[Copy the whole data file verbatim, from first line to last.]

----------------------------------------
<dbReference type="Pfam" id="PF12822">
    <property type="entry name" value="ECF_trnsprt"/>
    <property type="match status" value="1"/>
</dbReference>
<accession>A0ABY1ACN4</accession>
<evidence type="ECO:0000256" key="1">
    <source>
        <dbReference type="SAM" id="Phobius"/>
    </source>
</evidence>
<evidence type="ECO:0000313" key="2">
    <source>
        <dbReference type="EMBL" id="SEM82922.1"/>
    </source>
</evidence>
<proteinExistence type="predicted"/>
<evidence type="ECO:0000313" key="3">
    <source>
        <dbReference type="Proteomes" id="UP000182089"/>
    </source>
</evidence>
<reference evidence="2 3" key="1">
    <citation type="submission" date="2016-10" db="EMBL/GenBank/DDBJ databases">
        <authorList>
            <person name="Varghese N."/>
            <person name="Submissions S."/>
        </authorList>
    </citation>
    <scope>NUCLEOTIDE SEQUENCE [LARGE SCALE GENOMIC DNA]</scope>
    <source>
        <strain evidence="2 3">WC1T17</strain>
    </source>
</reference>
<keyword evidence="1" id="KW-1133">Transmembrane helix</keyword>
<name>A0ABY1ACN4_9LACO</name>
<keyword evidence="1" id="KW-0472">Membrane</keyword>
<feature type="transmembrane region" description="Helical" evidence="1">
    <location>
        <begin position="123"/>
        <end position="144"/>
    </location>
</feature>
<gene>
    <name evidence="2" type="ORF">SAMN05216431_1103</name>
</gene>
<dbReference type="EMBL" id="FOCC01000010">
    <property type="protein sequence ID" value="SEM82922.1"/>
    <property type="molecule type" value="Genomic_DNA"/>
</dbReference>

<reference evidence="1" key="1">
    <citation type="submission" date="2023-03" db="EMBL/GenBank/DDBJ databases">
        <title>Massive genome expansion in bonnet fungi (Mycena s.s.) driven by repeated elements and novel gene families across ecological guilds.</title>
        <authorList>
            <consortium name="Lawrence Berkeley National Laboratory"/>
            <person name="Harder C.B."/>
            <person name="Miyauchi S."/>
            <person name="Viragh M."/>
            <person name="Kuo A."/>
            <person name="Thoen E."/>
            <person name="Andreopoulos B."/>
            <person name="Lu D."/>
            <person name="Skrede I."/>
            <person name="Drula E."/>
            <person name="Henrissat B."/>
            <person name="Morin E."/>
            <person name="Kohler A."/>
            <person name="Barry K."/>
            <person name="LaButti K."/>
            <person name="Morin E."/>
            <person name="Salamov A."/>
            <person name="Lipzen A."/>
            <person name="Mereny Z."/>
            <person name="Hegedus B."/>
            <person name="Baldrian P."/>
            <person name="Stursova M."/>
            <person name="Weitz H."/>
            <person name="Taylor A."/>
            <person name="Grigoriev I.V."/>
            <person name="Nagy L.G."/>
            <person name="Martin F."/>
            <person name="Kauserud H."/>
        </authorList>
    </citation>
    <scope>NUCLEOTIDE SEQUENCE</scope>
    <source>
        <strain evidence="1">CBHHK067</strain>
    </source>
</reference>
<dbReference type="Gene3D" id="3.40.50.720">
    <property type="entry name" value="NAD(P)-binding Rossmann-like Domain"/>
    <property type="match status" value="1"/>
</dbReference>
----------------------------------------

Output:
<dbReference type="Pfam" id="PF12822">
    <property type="entry name" value="ECF_trnsprt"/>
    <property type="match status" value="1"/>
</dbReference>
<accession>A0ABY1ACN4</accession>
<evidence type="ECO:0000256" key="1">
    <source>
        <dbReference type="SAM" id="Phobius"/>
    </source>
</evidence>
<evidence type="ECO:0000313" key="2">
    <source>
        <dbReference type="EMBL" id="SEM82922.1"/>
    </source>
</evidence>
<proteinExistence type="predicted"/>
<evidence type="ECO:0000313" key="3">
    <source>
        <dbReference type="Proteomes" id="UP000182089"/>
    </source>
</evidence>
<reference evidence="2 3" key="1">
    <citation type="submission" date="2016-10" db="EMBL/GenBank/DDBJ databases">
        <authorList>
            <person name="Varghese N."/>
            <person name="Submissions S."/>
        </authorList>
    </citation>
    <scope>NUCLEOTIDE SEQUENCE [LARGE SCALE GENOMIC DNA]</scope>
    <source>
        <strain evidence="2 3">WC1T17</strain>
    </source>
</reference>
<keyword evidence="1" id="KW-1133">Transmembrane helix</keyword>
<name>A0ABY1ACN4_9LACO</name>
<keyword evidence="1" id="KW-0472">Membrane</keyword>
<feature type="transmembrane region" description="Helical" evidence="1">
    <location>
        <begin position="123"/>
        <end position="144"/>
    </location>
</feature>
<gene>
    <name evidence="2" type="ORF">SAMN05216431_1103</name>
</gene>
<dbReference type="EMBL" id="FOCC01000010">
    <property type="protein sequence ID" value="SEM82922.1"/>
    <property type="molecule type" value="Genomic_DNA"/>
</dbReference>

<reference evidence="1" key="1">
    <citation type="submission" date="2023-03" db="EMBL/GenBank/DDBJ databases">
        <title>Massive genome expansion in bonnet fungi (Mycena s.s.) driven by repeated elements and novel gene families across ecological guilds.</title>
        <authorList>
            <consortium name="Lawrence Berkeley National Laboratory"/>
            <person name="Harder C.B."/>
            <person name="Miyauchi S."/>
            <person name="Viragh M."/>
            <person name="Kuo A."/>
            <person name="Thoen E."/>
            <person name="Andreopoulos B."/>
            <person name="Lu D."/>
            <person name="Skrede I."/>
            <person name="Drula E."/>
            <person name="Henrissat B."/>
            <person name="Morin E."/>
            <person name="Kohler A."/>
            <person name="Barry K."/>
            <person name="LaButti K."/>
            <person name="Morin E."/>
            <person name="Salamov A."/>
            <person name="Lipzen A."/>
            <person name="Mereny Z."/>
            <person name="Hegedus B."/>
            <person name="Baldrian P."/>
            <person name="Stursova M."/>
            <person name="Weitz H."/>
            <person name="Taylor A."/>
            <person name="Grigoriev I.V."/>
            <person name="Nagy L.G."/>
            <person name="Martin F."/>
            <person name="Kauserud H."/>
        </authorList>
    </citation>
    <scope>NUCLEOTIDE SEQUENCE</scope>
    <source>
        <strain evidence="1">CBHHK067</strain>
    </source>
</reference>
<dbReference type="Gene3D" id="3.40.50.720">
    <property type="entry name" value="NAD(P)-binding Rossmann-like Domain"/>
    <property type="match status" value="1"/>
</dbReference>